Tours in Lima
When the Spanish first arrived here, the valley was dominated by three important Inca-controlled urban complexes: Carabayllo to the north near Chillón; Maranga, now partly destroyed by the Avenue La Marina, between the modern city and the Port of Callao; and Surco, now a suburb within the confines of greater Lima but where, until the mid-seventeenth century, the adobe houses of ancient chiefs lay empty yet painted in a variety of colourful images.
Arrived for the first time on the shores of the Peru in 1527, the Spaniards will need eight years to conquer the Inca Empire. In 1535, Francisco Pizarro can finally achieve his dream of creating a Kingdom with a capital open to the sea: Lima, founded on the banks of the River Rimac on January 18 in 1535, day of the Epiphany, hence its name of "City of the Kings". On the all-new Plaza de Armas, Pizarro built Palace of Viceroy (today the Government Palace) and the first Christian oratory (the Cathedral). By the 1550s the town had grown up around a large plaza with wide streets leading through a fine collection of mansions, all elegantly adorned by wooden terraces, and well-stocked shops run by wealthy merchants. Since the very beginning, Spanish Lima has been different from the more popular image of Peru. It looks out, away from the Andes and the past, towards the Pacific for contact with the world beyond.
Lima rapidly developed into the capital of a Spanish viceroyalty which encompassed not only Peru but also Ecuador, Bolivia and Chile. In 1551, the first University in the new world, the University of San Marcos, was created. Lima became the centre of a flourishing commercial network integrating with Europe and Asia and still holding the monopoly of the trade with Spain. Lima also housed the headquarters of the Inquisition from 1570 until 1813. It remained the most important, the richest and - hardly credible today - the most alluring city in South America, until the early nineteenth century.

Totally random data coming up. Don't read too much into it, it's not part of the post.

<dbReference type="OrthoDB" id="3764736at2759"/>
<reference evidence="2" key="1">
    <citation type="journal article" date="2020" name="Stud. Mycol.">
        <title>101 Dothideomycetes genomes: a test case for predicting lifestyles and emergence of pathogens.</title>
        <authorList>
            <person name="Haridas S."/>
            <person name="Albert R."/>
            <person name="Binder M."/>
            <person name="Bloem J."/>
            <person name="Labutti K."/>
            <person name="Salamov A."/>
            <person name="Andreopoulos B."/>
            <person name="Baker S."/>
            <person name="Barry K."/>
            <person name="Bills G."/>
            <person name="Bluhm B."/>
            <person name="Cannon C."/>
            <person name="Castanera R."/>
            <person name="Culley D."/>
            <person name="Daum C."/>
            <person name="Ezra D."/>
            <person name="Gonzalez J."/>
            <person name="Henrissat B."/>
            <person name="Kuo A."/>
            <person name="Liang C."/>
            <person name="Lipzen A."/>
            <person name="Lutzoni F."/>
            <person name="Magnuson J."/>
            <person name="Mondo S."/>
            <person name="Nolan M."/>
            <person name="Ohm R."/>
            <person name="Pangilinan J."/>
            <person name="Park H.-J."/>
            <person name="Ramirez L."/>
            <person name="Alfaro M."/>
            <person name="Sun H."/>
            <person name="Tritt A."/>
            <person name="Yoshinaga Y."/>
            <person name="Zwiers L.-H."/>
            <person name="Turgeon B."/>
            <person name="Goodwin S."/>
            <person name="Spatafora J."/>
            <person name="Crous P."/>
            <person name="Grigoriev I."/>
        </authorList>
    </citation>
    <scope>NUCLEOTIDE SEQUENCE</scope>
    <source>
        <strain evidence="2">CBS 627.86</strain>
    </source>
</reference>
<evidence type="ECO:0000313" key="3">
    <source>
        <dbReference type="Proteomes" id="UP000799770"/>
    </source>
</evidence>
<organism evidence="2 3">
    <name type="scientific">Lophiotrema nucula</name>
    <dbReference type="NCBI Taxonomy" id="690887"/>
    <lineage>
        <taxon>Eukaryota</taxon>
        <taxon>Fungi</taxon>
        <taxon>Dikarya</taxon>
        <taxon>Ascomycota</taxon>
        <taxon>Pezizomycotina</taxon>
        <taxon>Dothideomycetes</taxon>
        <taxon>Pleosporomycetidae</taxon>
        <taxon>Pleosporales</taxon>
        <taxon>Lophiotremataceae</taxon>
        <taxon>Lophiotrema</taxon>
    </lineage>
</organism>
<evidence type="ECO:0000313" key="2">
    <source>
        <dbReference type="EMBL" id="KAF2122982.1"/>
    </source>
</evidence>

The eighteenth century, a period of relative stagnation for Lima, was dramatically punctuated by the tremendous earthquake of 1746, which left only twenty houses standing in the whole city and killed some five thousand residents - nearly ten percent of the population. From 1761 to 1776 Lima and Peru were governed by Viceroy Amat, who, although more renowned for his relationship with the famous Peruvian actress La Perricholi, is also remembered as the instigator of Lima's rebirth. Under him the city lost its cloistered atmosphere, opening out with broad avenues, striking gardens, rococo mansions and palatial salons. Influenced by the Bourbons, Amat's designs for the city's architecture arrived hand in hand with other transatlantic reverberations of the enlightenment.
Despite the earthquakes and repetitive local tribes- and pirate attacks (which required the construction of a wall all around the city), and many civil wars, Lima loses its supremacy of the Vice-Royalty capital with independence almost 300 years after its creation. At the beginning of the 19th century, it is the last bastion of the Spanish resistance during the wars of independence. But on July 28, 1821, Don José de San Martín proclaimed the independence of the Peru on the Plaza de Armas of the city. Lima became capital of a single State, and nor a Vice-Royaume marks the beginning of the decline of its power.
In the nineteenth century Lima expanded still further to the east and south. The suburbs of Barrios Altos and La Victoria were poor from the start; above the beaches at Magdalena, Miraflores and Barranco, the wealthy developed new enclaves of their own. These were originally separated from the centre by several kilometres of farmland, at that time still studded with fabulous pre-Inca huacas and other adobe ruins.
The colonial Lima has retained a beautiful historic centre, a jewel of colonial architecture and classified cultural heritage of humanity by Unesco in 1991, at the impressive colonial buildings decorated with beautiful balconies of engineered wood.
Today, the Capital of Peru agitated city concentrated economic power and political countries has more than eight million inhabitants of which most are immigrants from other parts of the Peru.
Today the city is as cosmopolitan as any other in the developing world, with a thriving middle class enjoying living standards comparable to those of the West or better, and an elite riding around in chauffeur-driven Cadillacs and heading to Miami for their monthly shopping. The vast majority of Lima's inhabitants, however - who form the very core and essence of the city - scrape together meagre incomes and live in poor conditions.
Nowadays Lima offers for the tourists numerous sight-seeing options, not only in the historical centre. You can also stroll around in its tourist areas such as Miraflores, Barranco and San Isidro, where you can enjoy the day. Lima also has many very interesting museums such as the Museum of gold and Museo Larco.
Don't miss the opportunity to visit the Pachacamac Temple, God, creator of the universe, located about 30 kilometers south of the city.
Finally, you will recognize that Lima is also the gastronomic capital of South America, where you'll find a tasty and varied cuisine specialized in fish and seafood.